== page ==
Biofuels, Food Price Inflation, World Hunger

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Recently the United Nations issued a report on food shortages that threaten the health and welfare of several countries, and the president of the World Bank called for action on sharply rising food prices.  World Bank Chief Calls for Immediate Action on Deepening Global Food Crisis – washingtonpost.com Riots in Haiti, the Philippines, Egypt, Cameroon, Ivory Coast, Senegal and Ethiopia have accentuated the urgency of the problem. Food Inflation, Riots Spark Worries for World Leaders – WSJ.com Africa is particularly vulnerable to food price increases.  Indonesia and Uzbekistan are also vulnerable to social upheaval because of food price inflation.  We in the United States pay on average only 10% of our annual income on food, so we may easily forget that in poor countries, up to 85% of family income may go to buy food.  Such poor people cannot afford the 83% increase in food prices that has occurred over the past three years, and many must go hungry.

Meanwhile, rich countries like the United States have adopted policies to encourage the use of food stocks as fuel for automobiles.  Ethanol (ethyl alcohol) has been promoted as a biofuel that will help the United States achieve energy independence while reducing our greenhouse gas emissions.  Where does the ethanol come from?  Primarily from corn!  That contributes to food price inflation!

Ethanol is attractive as an automotive fuel because it has a higher octane rating than gasoline.  However, ethanol has less energy than an equal volume of gasoline.  A gallon of E85 (a mixture of 85% ethanol and 15% gasoline) has an energy content of about 80,000 BTU, compared to gasoline’s 124,800 BTU. So about 1.56 gallons of E85 takes you as far as 1 gallon of gasoline.  The EPA requires oxygenated fuels in major metropolitan areas, to alleviate air pollution problems.  That requirement leads refiners to mix 10% ethanol with 90% gasoline to produce automotive fuel for those areas.  This fuel also reduces the miles per gallon performance of your car, but not as much as E85.

The Unites States now has 147 ethanol production plants with a combined capacity of 8.5 billion gallons of fuel a year, with new construction underway to increase that capacity by another 5 billion gallons a year. Of the record 93 million acres of corn planted in the United States in 2007, approximately 20% was used to produce ethanol.  That number was expected to rise to 30% by the 2009 crop year.  Recent information suggests that U.S. farmers intend to plant less corn in 2008.  Furthermore, bad weather (heavy rain, flooding and tornadoes) throughout the U.S. heartland may further diminish the prospects for the 2008 corn harvest.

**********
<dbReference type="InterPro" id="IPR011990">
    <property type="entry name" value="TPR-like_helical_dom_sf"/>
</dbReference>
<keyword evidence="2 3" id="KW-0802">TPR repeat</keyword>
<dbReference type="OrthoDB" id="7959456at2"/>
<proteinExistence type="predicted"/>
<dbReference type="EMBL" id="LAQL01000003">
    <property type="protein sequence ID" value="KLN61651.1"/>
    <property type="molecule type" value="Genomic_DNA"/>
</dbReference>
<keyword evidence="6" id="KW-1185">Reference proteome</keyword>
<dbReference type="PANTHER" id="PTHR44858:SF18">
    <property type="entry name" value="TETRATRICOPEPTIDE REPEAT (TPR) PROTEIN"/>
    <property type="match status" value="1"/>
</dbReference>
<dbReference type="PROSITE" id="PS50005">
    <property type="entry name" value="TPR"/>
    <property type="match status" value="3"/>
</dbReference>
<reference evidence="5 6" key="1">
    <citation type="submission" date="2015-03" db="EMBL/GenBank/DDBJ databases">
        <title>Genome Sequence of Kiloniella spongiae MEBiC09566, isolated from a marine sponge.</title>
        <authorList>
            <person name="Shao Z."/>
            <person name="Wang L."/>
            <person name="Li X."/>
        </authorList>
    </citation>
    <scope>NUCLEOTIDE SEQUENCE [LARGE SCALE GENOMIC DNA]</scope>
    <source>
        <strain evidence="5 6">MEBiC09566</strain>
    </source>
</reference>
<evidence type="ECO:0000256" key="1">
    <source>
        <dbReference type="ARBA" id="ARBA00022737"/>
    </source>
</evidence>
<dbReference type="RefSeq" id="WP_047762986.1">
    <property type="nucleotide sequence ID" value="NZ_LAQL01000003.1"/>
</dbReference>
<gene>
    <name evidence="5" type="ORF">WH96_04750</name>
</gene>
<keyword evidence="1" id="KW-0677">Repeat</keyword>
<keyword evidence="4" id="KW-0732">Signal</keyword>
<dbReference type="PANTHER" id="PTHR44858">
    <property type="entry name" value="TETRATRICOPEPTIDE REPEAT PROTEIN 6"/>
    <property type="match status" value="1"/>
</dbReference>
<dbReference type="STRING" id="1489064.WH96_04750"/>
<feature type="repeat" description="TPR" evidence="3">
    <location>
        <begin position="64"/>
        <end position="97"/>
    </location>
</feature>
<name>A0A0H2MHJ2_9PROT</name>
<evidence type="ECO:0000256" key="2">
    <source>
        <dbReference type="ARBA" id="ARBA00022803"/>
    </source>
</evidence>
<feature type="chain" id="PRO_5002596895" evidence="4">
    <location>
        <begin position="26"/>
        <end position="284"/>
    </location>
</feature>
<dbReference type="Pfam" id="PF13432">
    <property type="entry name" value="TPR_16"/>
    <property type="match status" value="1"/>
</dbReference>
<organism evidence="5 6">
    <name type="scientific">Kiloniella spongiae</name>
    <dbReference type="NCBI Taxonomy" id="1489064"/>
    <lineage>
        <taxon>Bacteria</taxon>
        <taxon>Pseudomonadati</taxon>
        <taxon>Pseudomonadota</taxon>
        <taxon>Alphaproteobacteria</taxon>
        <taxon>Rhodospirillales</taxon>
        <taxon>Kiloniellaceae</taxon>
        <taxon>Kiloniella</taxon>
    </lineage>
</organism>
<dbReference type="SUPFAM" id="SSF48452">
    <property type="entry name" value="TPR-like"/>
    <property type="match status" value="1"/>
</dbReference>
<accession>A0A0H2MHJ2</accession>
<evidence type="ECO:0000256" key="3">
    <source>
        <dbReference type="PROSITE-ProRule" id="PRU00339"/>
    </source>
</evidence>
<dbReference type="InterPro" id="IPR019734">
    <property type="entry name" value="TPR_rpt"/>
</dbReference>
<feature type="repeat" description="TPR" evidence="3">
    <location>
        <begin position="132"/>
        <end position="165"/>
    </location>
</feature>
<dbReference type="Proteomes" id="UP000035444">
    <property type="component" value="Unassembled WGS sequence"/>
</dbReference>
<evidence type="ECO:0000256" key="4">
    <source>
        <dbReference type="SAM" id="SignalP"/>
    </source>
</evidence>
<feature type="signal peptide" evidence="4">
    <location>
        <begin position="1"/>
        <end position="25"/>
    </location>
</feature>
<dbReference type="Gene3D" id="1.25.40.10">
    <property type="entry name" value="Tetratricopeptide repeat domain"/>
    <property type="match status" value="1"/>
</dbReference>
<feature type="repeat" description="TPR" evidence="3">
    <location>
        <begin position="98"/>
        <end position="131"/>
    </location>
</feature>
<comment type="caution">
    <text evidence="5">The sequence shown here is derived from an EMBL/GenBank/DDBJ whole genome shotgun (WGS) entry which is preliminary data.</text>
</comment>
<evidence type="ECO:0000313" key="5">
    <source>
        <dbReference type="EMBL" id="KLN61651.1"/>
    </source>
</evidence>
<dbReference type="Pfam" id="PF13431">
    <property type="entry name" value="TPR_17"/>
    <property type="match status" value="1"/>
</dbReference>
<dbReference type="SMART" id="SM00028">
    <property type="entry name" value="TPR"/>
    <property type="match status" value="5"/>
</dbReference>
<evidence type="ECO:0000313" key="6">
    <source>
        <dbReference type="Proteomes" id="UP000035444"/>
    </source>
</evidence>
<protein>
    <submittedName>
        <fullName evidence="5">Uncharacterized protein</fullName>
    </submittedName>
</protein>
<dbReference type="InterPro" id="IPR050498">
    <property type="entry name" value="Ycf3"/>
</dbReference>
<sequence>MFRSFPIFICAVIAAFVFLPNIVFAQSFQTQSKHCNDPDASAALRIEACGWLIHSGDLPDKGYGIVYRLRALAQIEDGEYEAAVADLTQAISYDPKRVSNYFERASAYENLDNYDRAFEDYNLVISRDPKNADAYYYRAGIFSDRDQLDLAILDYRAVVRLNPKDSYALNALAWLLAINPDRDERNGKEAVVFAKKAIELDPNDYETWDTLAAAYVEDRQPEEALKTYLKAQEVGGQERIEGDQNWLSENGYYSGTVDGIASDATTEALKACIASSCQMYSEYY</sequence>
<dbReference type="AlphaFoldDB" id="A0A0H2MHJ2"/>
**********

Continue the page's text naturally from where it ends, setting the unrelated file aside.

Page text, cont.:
The use of ethanol in automotive fuel has helped drive up the price of corn.  The price of corn has risen faster than the price of ethanol.  Many U.S. ethanol producers are losing money because their costs have risen faster than the price of ethanol.  Ethanol producers started losing money last year when the price of corn rose to $4 per bushel.  In early April, 2008 the price of corn exceeded $6 per bushel for the first time, further squeezing ethanol producers.

When considering the economic viability of corn-based ethanol as a means to attaining energy independence, one must consider that growing corn is an intensive process that requires pesticides, fertilizer, heavy equipment and transport.   Without the federal tax credit of $0.51/gallon for ethanol mixed with gasoline, there would be no economic incentive at all to use ethanol in automotive fuel.

With worldwide food shortages driving up prices, it would make sense to use the U.S. corn for food and animal feed instead of ethanol production.  However, a reduction in demand for ethanol would bankrupt many ethanol production companies.  Investors in the ethanol industry would lose a lot of money.

There are other biofuels that warrant consideration.  Perhaps that can be the subject of a future post.

I recognize the political clout of the farm lobby and Wall Street.  Nevertheless, the right public policy would be to eliminate the federal tax credit for ethanol mixed with gasoline.  There is no moral justification for the United States to subsidize the use of food stocks for automotive fuel when people are going hungry because of food shortages and food price inflation.

Reference  Crunching the Numbers on Alternative Fuels – Popular Mechanics

 

 

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